DETROIT ( TheStreet) -- In July, for the first time since March 2010, Toyota ( TM) led Ford ( F) in U.S. auto sales, one more sign that Ford can't make vehicles fast enough. Ford has inventory shortages of the Fusion and the Escape, top sellers in the midsize sedan and utility segments, and plans to resolve them with production increases this fall. Until then, the automaker is losing an uncounted number of sales because it doesn't have enough product. In July, when U.S. light-vehicle sales rose 14%, Fusion sales fell 12% to 20,522 units and sales of Escape, the best-selling utility vehicle this year, rose just 3.6% to 22,343. During the month, Toyota -- with light-vehicle sales in July of 193,394 -- beat out Ford light-vehicle sales of 193,080. Ford's Fusion supply is down to 30 days, about half the industry average, while the Escape supply is around 40 days. In the fall, Ford will boost Fusion production after adding 1,400 workers at its Flat Rock, Mich., plant. As for Escape, "we're making all we can in Louisville right now," said Ford analyst Erich Merkle. Ford will also increase production of the Explorer, another hot vehicle, at its Chicago plant. The time it takes to sell a Fusion, once the car gets to the dealer, is extremely brief for a car that was introduced about a year ago. "In some key coastal markets like L.A., San Francisco and Miami, the days to turn is around two weeks, in an industry where it usually takes about two months to move a vehicle," Merkle said. Coastal markets are important because, historically, the Detroit Three do well in the middle of the country and foreign manufacturers dominate on both coasts. Call it "a good problem to have" if you like, but not being able to produce enough product to satisfy demand is rarely as good as being able to produce enough product to satisfy demand. Edmunds.com analyst Jessica Caldwell said sales growth for popular vehicles like Fusion and Escape depends on "conquests," taking buyers from other brands. "It will hurt (Ford) if they don't have inventory out there (because) new buyers will stick to what they're used to," Caldwell said on a conference call with reporters. "It could be detrimental." Caldwell noted that Ford's 11% sales gain in July was less than the industry average gain of 14%, one indication of the extent of the sales loss.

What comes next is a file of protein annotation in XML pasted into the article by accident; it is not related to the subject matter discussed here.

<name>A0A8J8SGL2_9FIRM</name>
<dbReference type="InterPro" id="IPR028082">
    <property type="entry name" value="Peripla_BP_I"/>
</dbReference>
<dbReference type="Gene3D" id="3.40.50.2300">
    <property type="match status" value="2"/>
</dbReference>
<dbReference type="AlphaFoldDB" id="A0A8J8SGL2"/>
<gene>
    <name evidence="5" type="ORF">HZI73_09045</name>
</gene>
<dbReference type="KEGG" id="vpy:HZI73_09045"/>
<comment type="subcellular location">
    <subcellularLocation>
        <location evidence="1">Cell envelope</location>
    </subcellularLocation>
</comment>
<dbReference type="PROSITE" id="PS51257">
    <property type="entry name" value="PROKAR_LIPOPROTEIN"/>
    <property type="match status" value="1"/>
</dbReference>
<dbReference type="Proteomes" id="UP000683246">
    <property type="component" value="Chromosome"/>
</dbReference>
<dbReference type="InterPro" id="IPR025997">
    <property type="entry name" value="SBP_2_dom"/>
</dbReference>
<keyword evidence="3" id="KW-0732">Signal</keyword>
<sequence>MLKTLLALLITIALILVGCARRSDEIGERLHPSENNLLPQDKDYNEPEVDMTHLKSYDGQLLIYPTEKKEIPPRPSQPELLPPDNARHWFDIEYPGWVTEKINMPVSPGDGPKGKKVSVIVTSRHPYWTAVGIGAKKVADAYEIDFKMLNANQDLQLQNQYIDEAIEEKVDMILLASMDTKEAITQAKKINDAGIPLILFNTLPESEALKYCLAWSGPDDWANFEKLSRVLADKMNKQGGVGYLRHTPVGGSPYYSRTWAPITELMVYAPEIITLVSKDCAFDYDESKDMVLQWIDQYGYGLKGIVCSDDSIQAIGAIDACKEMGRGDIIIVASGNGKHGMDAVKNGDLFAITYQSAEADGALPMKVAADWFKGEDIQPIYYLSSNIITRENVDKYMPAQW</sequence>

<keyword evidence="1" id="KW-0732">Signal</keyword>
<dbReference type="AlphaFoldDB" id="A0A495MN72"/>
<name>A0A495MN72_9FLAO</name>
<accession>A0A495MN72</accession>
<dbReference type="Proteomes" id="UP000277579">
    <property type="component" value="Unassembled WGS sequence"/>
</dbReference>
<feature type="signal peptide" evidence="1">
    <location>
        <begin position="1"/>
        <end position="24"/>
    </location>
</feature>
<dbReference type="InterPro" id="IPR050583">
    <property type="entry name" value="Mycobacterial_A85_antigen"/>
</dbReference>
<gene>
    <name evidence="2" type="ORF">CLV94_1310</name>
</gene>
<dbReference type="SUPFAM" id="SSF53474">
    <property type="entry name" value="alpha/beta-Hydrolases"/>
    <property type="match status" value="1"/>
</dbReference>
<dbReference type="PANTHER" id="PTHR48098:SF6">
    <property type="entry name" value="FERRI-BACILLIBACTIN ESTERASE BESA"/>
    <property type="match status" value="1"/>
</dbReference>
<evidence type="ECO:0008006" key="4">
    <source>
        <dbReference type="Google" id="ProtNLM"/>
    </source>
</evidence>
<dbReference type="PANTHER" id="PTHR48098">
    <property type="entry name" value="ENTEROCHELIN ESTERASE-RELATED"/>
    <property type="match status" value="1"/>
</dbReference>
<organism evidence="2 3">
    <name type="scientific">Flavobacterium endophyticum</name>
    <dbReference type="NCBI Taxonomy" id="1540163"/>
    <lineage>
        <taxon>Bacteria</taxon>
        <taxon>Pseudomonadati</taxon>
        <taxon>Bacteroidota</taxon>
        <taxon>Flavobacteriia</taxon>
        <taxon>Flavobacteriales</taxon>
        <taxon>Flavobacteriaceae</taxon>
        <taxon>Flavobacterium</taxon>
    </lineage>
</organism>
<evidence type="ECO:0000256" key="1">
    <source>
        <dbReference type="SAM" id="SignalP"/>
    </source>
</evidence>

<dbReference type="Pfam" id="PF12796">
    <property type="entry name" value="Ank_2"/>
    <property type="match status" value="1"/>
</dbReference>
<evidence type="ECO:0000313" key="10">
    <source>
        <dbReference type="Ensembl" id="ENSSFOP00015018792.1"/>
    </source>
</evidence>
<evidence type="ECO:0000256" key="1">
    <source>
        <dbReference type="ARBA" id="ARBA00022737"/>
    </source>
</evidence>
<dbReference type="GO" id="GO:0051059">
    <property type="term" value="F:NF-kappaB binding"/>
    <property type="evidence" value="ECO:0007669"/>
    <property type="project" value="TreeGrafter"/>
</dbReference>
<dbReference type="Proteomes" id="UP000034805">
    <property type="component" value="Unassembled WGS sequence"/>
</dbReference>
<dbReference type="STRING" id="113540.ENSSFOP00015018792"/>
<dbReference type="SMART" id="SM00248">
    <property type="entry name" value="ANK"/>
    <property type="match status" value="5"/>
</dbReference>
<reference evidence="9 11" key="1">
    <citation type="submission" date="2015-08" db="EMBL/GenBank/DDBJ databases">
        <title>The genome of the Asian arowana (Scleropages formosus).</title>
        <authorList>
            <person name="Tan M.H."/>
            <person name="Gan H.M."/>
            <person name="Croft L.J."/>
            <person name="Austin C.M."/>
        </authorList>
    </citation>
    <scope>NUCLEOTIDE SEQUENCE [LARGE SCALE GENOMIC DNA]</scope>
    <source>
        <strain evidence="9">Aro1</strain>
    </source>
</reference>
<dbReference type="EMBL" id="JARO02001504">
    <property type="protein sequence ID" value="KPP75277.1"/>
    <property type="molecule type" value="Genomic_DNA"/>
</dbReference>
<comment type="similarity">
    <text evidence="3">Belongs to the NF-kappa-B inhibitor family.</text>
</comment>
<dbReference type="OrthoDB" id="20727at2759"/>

At the same time, Caldwell said, it is hard to blame Ford for its shortages. "The industry is changing," she said. "Things are bouncing back and it's a time of 'we need more cars.' But there is a lot of caution out there. It is a bit tricky. In 2009 and 2010, we were pulling back so much, and then things started to accelerate at a rapid pace and there is just not the leverage there to increase (supply) and so people talk about inventory shortages a lot." Ford's Merkle noted that the calculation was particularly difficult because not only is demand for vehicles increasing but also Ford's market share is increasing too. Light-vehicle sales are up 8.5% year to date. Meanwhile, in an industry that fights tooth and nail for a tenth of a point gain in market share, Ford's market share is up 0.7 points to 15.7%, while most major brands are flat or down. Chevrolet's share is down 0.4 points while Toyota's is down 0.2 points. Chrysler is down 0.2 points, Honda ( HMC) is flat and Nissan ( NSANY) is up 0.2%. "It's much easier to plan around a flat share," Merkle said. "When you have a growing industry and a growing share within a growing industry, it's a herculean task to plan to bring on capacity fast enough to keep up with it." In the auto industry growing capacity is a complex exercise that includes hiring workers, assuring plant space and aligning demand increases with the capabilities of hundreds of suppliers. Still, it is worth noting that GM ( GM) was agonizingly meticulous in introducing a new truck this summer. Starting in 2012, GM talked constantly of the inventory buildup of 2013 Silverado followed by factory shutdowns to prepare for the introduction of the 2014 models. "We started talking about it 18 months ago, well before the housing market started to recover," said GM spokesman James Cain. "The conventional wisdom was that we could not sell down inventories without going crazy on incentives."
July metrics seem to show that GM nailed it. Silverado sales in July rose 45% while GMC Sierra sales rose 49%. The trucks' inventory levels were at 68 days, July incentives were about the same as June incentives, and 2014 models accounted for about 15% of sales. "Inventory levels are just right for the outgoing trucks," said GM economist Mustafa Mohatarem, on the sales call. Follow @tedreednc -- Written by Ted Reed in Charlotte, N.C. >To contact the writer of this article, click here: Ted Reed